# Statistical Power & Sample Size – An interactive intuitive spatial metaphor

power = Pr ( reject  H0 ∣ H1  is true ).

Display an interactive visual metaphor which intuitively demonstrates the logic behind statistical power.
The app was programmed in Actionscript2 / Shockwave Flash and therefore requires an external plugin which you can download/install here.

The larger the zoom-factor of the telescope (i.e., the larger the sample size) the larger the difference between the stars (i.e., the experimental groups) appears… When the sample is large enough even a minute differences become statistically significant.

Alternative format - no external plugin required

The larger the zoom-factor of the telescope (i.e., the larger the sample size) the larger the difference between the stars (i.e., the experimental groups) appears… When the sample is large enough even a minute differences become statistically significant.

The relationship between sample size and sensitivity has important implications for normality testing. Statistical normality tests are generally speaking not sensitive with small sample sizes and too sensitive with large sample sizes.

### Simulations in R

In general, normality tests should always reject the null of normal distribution for large (though not insanely large) samples. And so, perversely, normality tests should only be used for small samples, when they presumably have lower power and less control over Type I error rate.

• the statistical significance criterion used in the test
• the magnitude of the effect of interest in the population
• the sample size used to detect the effect
```#Shapiro-Wilk Normality Test
#Sam S. Shapiro, Martin Bradbury Wilk: An analysis of variance test for normality #(for complete samples), Biometrika, 1965

x <- replicate(100,{ #generates 100 different tests on each distribution
c( #rnorm gives a random draw from the normal distribution
shapiro.test(rnorm(10)+c(1,0,2,0,1))\$p.value,
shapiro.test(rnorm(100)+c(1,0,2,0,1))\$p.value,
shapiro.test(rnorm(1000)+c(1,0,2,0,1))\$p.value,
shapiro.test(rnorm(5000)+c(1,0,2,0,1))\$p.value
# the Shapiro.test() function cannot run if the sample size exceeds 5000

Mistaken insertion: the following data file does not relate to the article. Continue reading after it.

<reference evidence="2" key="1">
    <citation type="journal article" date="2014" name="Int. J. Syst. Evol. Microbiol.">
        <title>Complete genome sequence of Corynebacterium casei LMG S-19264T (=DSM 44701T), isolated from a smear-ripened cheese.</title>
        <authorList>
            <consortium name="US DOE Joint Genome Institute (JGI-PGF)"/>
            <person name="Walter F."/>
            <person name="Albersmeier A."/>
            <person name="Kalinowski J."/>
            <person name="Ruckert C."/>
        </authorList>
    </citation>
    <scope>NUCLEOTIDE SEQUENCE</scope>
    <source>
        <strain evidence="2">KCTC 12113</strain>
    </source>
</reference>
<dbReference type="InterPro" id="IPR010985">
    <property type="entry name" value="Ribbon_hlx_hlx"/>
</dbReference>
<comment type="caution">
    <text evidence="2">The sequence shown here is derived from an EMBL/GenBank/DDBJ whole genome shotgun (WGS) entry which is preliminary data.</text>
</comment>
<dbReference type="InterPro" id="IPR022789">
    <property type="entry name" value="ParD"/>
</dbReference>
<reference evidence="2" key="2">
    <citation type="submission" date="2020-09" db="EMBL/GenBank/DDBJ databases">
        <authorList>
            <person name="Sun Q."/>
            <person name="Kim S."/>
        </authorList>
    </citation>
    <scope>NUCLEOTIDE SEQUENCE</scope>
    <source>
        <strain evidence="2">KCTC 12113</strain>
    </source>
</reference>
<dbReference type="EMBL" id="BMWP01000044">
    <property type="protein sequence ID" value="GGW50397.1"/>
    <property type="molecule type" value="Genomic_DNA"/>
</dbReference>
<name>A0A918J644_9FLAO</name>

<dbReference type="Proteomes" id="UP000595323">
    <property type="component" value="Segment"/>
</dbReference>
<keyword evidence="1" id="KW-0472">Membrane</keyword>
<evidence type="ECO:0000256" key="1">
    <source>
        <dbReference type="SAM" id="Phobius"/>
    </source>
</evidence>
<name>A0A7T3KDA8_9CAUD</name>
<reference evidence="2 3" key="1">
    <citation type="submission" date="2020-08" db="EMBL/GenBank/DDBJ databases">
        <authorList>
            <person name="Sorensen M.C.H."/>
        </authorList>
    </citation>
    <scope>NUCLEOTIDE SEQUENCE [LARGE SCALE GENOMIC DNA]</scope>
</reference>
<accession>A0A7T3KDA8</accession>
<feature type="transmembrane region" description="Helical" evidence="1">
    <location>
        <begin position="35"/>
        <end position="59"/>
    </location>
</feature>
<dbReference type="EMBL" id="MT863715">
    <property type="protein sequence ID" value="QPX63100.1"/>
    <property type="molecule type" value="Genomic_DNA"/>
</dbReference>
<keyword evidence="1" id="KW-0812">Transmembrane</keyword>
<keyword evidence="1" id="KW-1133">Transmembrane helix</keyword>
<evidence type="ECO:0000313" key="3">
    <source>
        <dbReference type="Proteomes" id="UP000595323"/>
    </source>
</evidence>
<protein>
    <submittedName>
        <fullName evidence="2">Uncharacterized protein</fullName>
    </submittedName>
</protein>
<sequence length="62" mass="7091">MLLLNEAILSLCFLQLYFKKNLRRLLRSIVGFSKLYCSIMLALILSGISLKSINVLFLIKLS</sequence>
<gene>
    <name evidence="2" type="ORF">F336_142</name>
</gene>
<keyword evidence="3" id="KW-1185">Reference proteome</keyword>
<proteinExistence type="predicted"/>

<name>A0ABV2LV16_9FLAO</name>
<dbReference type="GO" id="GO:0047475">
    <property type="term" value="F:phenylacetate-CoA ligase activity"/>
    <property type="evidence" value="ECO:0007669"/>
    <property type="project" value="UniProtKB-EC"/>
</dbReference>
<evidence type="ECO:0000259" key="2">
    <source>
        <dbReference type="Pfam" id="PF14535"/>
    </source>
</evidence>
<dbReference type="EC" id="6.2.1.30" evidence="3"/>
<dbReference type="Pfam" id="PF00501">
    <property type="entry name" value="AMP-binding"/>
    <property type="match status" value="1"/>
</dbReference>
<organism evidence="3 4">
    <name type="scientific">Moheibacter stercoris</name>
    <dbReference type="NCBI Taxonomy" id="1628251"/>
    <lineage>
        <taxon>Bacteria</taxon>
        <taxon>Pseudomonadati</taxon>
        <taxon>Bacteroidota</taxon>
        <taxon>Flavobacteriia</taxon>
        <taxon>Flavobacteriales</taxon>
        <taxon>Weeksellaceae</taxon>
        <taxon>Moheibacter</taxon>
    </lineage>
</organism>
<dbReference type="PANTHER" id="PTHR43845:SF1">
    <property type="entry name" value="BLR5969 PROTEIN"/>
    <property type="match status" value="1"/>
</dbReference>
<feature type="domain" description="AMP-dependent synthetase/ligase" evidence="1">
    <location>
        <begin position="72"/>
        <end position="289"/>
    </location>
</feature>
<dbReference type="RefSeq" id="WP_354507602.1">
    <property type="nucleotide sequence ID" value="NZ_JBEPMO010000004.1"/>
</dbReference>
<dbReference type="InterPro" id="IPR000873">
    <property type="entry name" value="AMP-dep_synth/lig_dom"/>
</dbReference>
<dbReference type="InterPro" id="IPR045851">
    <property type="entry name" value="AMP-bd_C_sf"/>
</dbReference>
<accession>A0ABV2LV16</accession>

)
}
)
rownames(x)<-c("n10","n100","n1000","n5000")

#########################################################################
rowMeans(x<0.05) #the proportion of significant deviations from normality
#########################################################################

#"There is no excuse for failing to plot and look." J.W. Tukey, 1977

par(mfrow=c(2,2))

qqnorm(rnorm(10), main = "Normal Q-Q Plot n=10",
xlab = "Theoretical Quantiles", ylab = "Sample Quantiles",
plot.it = TRUE, datax = FALSE)

qqnorm(rnorm(100), main = "Normal Q-Q Plot n=100",
xlab = "Theoretical Quantiles", ylab = "Sample Quantiles",
plot.it = TRUE, datax = FALSE)

qqnorm(rnorm(1000), main = "Normal Q-Q Plot n=1000",
xlab = "Theoretical Quantiles", ylab = "Sample Quantiles",
plot.it = TRUE, datax = FALSE)

qqnorm(rnorm(5000), main = "Normal Q-Q Plot n=5000",
xlab = "Theoretical Quantiles", ylab = "Sample Quantiles",
plot.it = TRUE, datax = FALSE)
```

### The Galton board The Galton board is a model of multiple binary decisions. By studying the Galton board,one can see how the techniques of probability can be used to predict the long-range behavior of events that are completely random. The Law of Large Numbers predicts roughly how many balls will end up in each bin after many trials. The Central Limit Theorem predicts with great accuracy what the overall distribution of balls will be. The concepts of the mean and standard deviation provide a vocabulary for comparing the results of a single trial to the expected results of many trials. These are classic, powerful, ideas from the mathematical study of probability.

References